July 13, 2000
New York/Durban, 13 July, 2000 — At the XIII International AIDS Conference in Durban, Doctors Without Borders/Médecins Sans Frontières (MSF) called for rapid introduction of national programs to reduce mother-to-child transmission (MTCT) of HIV, and staged introduction of antiretroviral projects where possible. Presentation after presentation at the conference have stressed the growing consensus that treatment interventions can be effective in resource-poor countries in Africa, Asia, and Latin America. Access issues have dominated this conference, but political will on the national level and funding on the international level have not been forthcoming.
"We are carrying out programs to reduce HIV transmission from mothers to newborns and we know it is working. But we are also seeing a dramatic impact on people's willingness to get tested and their attitude toward HIV due to the existence of these programs," said Eric Goemaere, MD, Head of Mission, MSF-South Africa. "We have never claimed that one can control an epidemic by treatment alone, but MSF is now convinced that prevention without any possibility of care is not working. Why should people get tested if they have no chance of accessing treatment? Treatment programs will reinvigorate prevention efforts."
Several courageous African governments, such as Ivory Coast, Botswana and Uganda, have shown determination to implement MTCT programs and begin expanding antiretroviral pilot projects. Others have so far remained silent. In addition, announcements of international initiatives from the United States and the European Union have been weak on treatment components relative to the enormity of the need.
"In Kenya, we are losing 200 people to AIDS per day. We simply cannot afford to wait to build the ideal infrastructure. Steps can be taken now, especially to reduce mother-to-child transmission," said Chris Ouma, MD, who works with MSF in a Nairobi public hospital. "We know that we can prevent infection in a significant number of the 40-50,000 babies who are born with HIV each year in Kenya. Data presented in Durban show that with effective use of the antiretrovirals AZT or nevirapine, this number could be reduced by half."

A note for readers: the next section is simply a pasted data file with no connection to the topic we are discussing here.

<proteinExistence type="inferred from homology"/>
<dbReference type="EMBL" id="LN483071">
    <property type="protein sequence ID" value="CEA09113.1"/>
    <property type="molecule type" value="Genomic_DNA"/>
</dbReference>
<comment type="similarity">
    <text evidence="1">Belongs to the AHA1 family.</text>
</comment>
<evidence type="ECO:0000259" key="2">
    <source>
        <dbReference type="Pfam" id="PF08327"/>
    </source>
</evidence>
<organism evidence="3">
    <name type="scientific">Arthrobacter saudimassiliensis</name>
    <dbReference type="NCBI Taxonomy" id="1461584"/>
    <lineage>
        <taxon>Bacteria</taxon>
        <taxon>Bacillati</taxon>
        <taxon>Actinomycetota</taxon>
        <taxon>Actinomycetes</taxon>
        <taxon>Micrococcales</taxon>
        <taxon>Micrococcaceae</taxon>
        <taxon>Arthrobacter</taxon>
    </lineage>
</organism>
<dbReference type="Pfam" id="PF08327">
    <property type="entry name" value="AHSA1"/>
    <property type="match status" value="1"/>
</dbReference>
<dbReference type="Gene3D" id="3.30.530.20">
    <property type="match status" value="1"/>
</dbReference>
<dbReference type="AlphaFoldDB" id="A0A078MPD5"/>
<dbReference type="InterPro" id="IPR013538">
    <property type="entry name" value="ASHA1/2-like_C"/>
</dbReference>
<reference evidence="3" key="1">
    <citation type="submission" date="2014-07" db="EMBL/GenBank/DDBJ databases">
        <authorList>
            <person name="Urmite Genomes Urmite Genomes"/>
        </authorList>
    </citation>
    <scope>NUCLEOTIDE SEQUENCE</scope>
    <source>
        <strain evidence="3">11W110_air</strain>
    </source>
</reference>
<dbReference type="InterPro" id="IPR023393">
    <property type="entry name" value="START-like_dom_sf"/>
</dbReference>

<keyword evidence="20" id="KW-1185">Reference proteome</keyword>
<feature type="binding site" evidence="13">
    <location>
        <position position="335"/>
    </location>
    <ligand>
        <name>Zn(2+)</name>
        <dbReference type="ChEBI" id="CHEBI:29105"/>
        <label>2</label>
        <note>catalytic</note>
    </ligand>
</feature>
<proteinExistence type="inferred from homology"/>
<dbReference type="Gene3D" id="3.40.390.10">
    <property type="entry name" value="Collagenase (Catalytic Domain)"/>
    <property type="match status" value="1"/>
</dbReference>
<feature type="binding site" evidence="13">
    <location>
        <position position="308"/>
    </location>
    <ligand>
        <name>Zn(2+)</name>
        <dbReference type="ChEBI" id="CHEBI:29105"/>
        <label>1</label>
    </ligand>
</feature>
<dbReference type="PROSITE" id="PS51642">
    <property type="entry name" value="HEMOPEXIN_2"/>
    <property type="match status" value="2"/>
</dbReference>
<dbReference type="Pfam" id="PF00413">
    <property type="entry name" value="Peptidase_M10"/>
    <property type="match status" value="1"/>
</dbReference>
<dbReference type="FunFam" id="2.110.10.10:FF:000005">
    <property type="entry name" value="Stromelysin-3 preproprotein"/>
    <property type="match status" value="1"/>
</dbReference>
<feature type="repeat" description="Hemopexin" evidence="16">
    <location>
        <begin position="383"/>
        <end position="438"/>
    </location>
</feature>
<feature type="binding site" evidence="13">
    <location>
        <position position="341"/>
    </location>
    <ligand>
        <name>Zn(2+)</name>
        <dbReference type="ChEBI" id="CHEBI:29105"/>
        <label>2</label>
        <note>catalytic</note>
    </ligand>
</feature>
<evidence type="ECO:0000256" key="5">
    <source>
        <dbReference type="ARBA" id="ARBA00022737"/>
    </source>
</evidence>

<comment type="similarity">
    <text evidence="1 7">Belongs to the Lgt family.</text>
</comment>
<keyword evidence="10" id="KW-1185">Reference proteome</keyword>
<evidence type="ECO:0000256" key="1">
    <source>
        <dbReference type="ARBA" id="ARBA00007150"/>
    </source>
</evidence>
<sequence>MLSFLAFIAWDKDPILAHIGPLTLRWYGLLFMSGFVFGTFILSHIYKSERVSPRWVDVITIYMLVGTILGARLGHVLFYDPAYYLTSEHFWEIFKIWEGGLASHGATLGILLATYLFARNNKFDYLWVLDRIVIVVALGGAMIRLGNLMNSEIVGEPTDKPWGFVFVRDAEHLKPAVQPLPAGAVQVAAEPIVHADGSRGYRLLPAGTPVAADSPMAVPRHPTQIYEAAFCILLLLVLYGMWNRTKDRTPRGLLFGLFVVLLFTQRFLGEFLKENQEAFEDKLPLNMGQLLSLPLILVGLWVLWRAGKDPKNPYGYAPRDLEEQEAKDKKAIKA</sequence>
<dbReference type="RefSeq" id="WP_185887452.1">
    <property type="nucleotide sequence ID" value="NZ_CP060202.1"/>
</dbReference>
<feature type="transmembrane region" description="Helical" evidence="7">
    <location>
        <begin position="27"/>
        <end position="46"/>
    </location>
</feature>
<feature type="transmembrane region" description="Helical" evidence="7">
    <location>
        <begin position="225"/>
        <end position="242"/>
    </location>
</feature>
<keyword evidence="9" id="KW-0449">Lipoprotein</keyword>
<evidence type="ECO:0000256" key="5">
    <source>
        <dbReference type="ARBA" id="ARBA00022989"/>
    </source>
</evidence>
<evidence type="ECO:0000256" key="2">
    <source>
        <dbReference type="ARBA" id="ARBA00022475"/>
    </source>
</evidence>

There is also an urgent need for affordable antiretroviral drugs in order to begin implementation of new treatment strategies.
Over the past four days, announcements of new initiatives on the part of drug companies and international agencies have been greeted with fanfare. Although MSF is encouraged that drug companies are attempting to address the access crisis, these initiatives need to be put into perspective. Past experience with the proposed Pfizer fluconazole donation shows that these programs are likely to come with unacceptable conditions for national health ministries and will not be sustainable over the long-term.
"What is missing is an attempt to build on the successful strategies of Brazil and Thailand to dramatically reduce the prices of AIDS drugs," said Daniel Berman, of MSF's Access to Essential Medicines Campaign. "The few developing countries that have achieved significant access for people with AIDS have done so by aggressively pursuing generic strategies. The numbers are staggering: 80,000 people were treated in Brazil through use of affordable generic drugs that brought the cost of triple-drug therapy down to approximately $1000 per year. But in Uganda, where the government was working with brand-name drugs in a UNAIDS initiative, fewer than 1,000 people were treated."
A recently released MSF report on HIV/AIDS drugs pricing states that, through dramatically expanded generic production and bulk purchasing, the price of antiretroviral treatment could be reduced to as little as US$200 a year.
MSF also called for increased funding to procure these treatments as well as to strengthen national AIDS programs in poor countries. At today's briefing, MSF stated that the situation will not improve until funding is allocated to begin programs. Wealthy nations need to make firm commitments to support national programs that UNAIDS estimates need an additional US$3 billion annually.
One third of the world's population lacks access to essential medicines. In the most impoverished parts of Africa and Asia that number is more than 50 percent. The spread of the AIDS epidemic has been exacerbated by the lack of access to medicines. Ninety-five percent of the 34 million people with HIV/AIDS remain without access to treatment. Many factors contribute to the problem of limited access to essential medicines: the emerging global trade system, which sets the rules for how products are sold within and between countries, is one. This system treats medicines like other non-essential products, and, as a medical humanitarian organization, MSF believes this is unacceptable.
© 2013 Doctors Without Borders/Médecins Sans Frontières (MSF)